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Sweet Selected as Recipient of the 40th Corbett Award

May 2, 2006

Cleveland, Ohio - Judy Sweet, senior vice president for championships and education services and senior woman administrator at the NCAA, has been chosen by the Officers and Executive Committee of NACDA to be the recipient of the 40th James J. Corbett Memorial Award.

The Corbett Award is presented annually to the collegiate administrator who "through the years has most typified Corbett's devotion to intercollegiate athletics and worked unceasingly for its betterment." Corbett, athletics director at Louisiana State University, was NACDA's first president in 1965. The award is the highest honor one can achieve in collegiate athletics administration.

Additionally, Sweet will receive an honorary degree from the Sports Management Institute (SMI), an educational institute sponsored by NACDA and the universities of Michigan, North Carolina, Notre Dame, South Carolina, Southern California and Texas.

Judy Sweet joined the NCAA as vice president for championships and senior woman administrator in January 2001. Two years later, she was promoted to senior vice president for championships and education services.

Prior to her work with the NCAA, Sweet was the director of athletics at the University of California San Diego for 24 years, beginning in 1975. She became one of the first women in the nation to direct a combined men and women's intercollegiate athletics program. In 1999, she returned to a faculty position in Social Sciences at UC San Diego.

During her tenure as AD, the UCSD athletics program included 23 varsity teams. From 1981 to 1999, they won 26 NCAA championships, were finalists 32 times and placed third 28 times. UCSD also won the Sears Directors' Cup in 1998.

Sweet was elected to a two-year term as president of the NCAA in January 1991, after serving as secretary/treasurer for the NCAA from 1989 to 1991, becoming the first woman to serve in each of those positions. She was also the Division III vice president from 1986 to 1988. Sweet's presidential responsibilities included presiding over the NCAA Administrative Committee, Council and Executive Committee, and at the NCAA convention. She also chaired the NCAA Budget Committee and the Special Advisory Committee to review recommendations regarding distribution of revenues.

Sweet served on NACDA's Executive Committee from 1987-91 and has served on NACDA's Director' Cup Committee since 1996. She was also involved with many other NCAA committees, including the Subcommittee to Review Minority Opportunities in Intercollegiate Athletics, NCAA Foundation, Gender Equity Task Force and the 1987 Selection Committee for the NCAA Executive Director. Additionally, she served on the United States Sports Academy Board of Trustees, where she received an honorary doctorate in 1992; NACWAA Board of Directors, where she served as the 2000-01 president and was named their Administrator of the Year in 1992 and District Administrator of the Year in 1991. She was also on the United States Olympic Committee Task Force on Minorities and Board of Trustees for National University.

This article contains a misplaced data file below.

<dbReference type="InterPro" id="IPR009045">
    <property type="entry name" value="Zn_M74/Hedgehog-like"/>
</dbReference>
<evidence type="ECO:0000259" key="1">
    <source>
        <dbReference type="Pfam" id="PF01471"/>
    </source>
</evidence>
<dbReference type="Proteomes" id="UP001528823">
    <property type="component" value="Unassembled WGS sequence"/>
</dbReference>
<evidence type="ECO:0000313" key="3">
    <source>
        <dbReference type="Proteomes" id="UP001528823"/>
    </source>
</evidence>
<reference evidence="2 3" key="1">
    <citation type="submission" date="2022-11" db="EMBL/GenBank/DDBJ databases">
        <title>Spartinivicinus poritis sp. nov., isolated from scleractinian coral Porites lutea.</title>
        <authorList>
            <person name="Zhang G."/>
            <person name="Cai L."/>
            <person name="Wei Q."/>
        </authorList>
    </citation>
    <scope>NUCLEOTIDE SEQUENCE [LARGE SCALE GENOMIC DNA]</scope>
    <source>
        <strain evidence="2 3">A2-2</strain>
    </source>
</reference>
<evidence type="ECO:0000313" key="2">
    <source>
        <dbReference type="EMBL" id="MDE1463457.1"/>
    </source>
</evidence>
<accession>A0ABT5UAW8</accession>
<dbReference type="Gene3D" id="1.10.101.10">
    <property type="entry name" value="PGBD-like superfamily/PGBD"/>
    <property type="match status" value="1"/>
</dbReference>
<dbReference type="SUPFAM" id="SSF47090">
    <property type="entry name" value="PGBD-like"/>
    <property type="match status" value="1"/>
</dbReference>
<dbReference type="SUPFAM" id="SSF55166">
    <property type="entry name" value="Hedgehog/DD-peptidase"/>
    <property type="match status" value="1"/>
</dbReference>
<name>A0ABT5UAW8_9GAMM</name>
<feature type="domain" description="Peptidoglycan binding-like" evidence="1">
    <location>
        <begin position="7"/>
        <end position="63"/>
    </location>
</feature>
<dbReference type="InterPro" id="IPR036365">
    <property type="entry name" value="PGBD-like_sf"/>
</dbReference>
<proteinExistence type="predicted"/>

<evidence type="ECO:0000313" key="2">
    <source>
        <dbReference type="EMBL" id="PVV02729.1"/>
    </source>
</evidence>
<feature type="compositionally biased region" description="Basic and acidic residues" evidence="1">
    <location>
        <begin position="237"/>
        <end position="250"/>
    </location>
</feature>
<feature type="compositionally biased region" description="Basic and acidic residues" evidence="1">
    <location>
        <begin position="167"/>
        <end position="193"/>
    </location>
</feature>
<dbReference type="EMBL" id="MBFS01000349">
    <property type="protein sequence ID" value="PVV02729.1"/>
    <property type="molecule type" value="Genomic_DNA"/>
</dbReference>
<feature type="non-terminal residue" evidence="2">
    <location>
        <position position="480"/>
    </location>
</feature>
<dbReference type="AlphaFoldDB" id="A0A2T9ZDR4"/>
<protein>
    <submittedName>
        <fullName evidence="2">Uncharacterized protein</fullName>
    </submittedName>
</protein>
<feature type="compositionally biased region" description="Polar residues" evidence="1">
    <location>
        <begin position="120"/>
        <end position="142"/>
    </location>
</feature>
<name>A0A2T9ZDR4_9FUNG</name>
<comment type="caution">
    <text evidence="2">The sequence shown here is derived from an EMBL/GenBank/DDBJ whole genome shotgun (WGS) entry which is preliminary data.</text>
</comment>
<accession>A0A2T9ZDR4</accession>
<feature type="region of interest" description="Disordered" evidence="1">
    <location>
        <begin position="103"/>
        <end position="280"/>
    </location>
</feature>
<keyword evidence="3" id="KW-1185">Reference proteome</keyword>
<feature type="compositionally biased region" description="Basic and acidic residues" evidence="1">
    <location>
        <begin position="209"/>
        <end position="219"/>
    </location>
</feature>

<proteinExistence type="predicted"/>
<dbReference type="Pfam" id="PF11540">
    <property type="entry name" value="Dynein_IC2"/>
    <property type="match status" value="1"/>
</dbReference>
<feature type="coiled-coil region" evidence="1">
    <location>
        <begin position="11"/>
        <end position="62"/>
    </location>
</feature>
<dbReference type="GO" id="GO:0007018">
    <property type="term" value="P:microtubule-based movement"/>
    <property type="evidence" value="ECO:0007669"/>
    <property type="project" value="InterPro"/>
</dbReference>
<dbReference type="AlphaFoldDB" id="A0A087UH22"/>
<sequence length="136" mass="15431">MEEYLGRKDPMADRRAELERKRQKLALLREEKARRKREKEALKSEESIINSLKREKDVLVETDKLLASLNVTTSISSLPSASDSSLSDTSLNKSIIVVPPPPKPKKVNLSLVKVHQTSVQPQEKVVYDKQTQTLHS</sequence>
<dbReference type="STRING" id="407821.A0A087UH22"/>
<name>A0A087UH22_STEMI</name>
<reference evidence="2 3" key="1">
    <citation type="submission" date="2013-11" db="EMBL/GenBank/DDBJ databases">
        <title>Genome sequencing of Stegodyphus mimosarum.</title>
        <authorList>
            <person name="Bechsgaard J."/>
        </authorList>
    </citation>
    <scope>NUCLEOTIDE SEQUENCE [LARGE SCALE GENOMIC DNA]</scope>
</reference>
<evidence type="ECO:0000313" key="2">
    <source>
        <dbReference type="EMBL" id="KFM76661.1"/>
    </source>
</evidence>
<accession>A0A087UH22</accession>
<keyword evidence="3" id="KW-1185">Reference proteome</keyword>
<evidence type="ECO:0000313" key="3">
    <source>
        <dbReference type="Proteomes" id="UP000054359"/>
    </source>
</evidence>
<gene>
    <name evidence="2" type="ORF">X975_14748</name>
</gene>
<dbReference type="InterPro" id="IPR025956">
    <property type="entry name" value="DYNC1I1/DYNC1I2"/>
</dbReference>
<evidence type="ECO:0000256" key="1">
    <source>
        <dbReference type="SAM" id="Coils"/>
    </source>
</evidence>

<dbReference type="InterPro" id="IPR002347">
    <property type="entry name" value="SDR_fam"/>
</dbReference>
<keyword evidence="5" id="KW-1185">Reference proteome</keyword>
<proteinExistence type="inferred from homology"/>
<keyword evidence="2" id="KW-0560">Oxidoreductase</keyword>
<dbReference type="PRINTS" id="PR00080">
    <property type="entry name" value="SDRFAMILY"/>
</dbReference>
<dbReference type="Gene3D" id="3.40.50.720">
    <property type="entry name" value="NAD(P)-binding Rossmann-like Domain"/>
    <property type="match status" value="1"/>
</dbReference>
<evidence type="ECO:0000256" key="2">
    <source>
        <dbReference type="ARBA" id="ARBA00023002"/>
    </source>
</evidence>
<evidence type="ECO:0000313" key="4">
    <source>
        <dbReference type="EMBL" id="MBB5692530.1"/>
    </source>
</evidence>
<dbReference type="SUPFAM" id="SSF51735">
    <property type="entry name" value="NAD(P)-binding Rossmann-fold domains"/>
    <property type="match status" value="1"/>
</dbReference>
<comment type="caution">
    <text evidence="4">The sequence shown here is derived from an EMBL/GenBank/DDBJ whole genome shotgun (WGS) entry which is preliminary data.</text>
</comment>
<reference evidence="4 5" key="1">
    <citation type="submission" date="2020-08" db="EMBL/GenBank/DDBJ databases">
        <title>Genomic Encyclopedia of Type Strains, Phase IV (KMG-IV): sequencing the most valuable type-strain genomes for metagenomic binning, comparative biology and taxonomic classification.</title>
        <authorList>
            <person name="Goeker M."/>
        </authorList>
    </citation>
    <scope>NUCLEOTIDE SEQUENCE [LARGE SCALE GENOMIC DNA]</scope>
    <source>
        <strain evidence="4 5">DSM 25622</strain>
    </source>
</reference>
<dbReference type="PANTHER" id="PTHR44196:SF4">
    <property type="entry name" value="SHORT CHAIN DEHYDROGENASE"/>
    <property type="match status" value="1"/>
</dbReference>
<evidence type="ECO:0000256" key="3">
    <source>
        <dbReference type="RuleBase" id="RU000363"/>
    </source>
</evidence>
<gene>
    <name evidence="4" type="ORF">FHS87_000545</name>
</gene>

During Sweet's 35-plus year career in athletics, she has been honored with more than 40 awards, including the 1998-99 NACDA/Continental Airlines Division III Athletics Director of the Year. She received the Honda Award for Outstanding Achievement in Women's Athletics in 1998; the Distinguished Alumni Award from the University of Wisconsin in 1996; was a Big Ten Conference Centennial honoree in 1995; and the named the 39th District Woman of the Year by the California State Senate in 1993.

Sweet was also the San Diego Press Club Sports Administration Headliner of the Year in 1991; and was named the Los Angeles Times Top Southern California College Sports Executive of the 80s; and San Diego Magazine's 86 San Diegans to Watch in '86. She has also been recognized in several editions of Who's Who.

A native of Milwaukee, Wisconsin, Sweet graduated from the University of Wisconsin in 1969 where she majored in physical education and mathematics. She served as president of the Women's Recreation Association and national president of the Athletic and Recreation Federation of College Women. She received a Master's of Science in Education degree in 1972 from the University of Arizona, Tucson and a Master's in Business Administration degree from National University in 1981. Sweet began her career as a teacher and coach at Newcomb College/Tulane University, before moving to the University of Arizona and Kearny High School.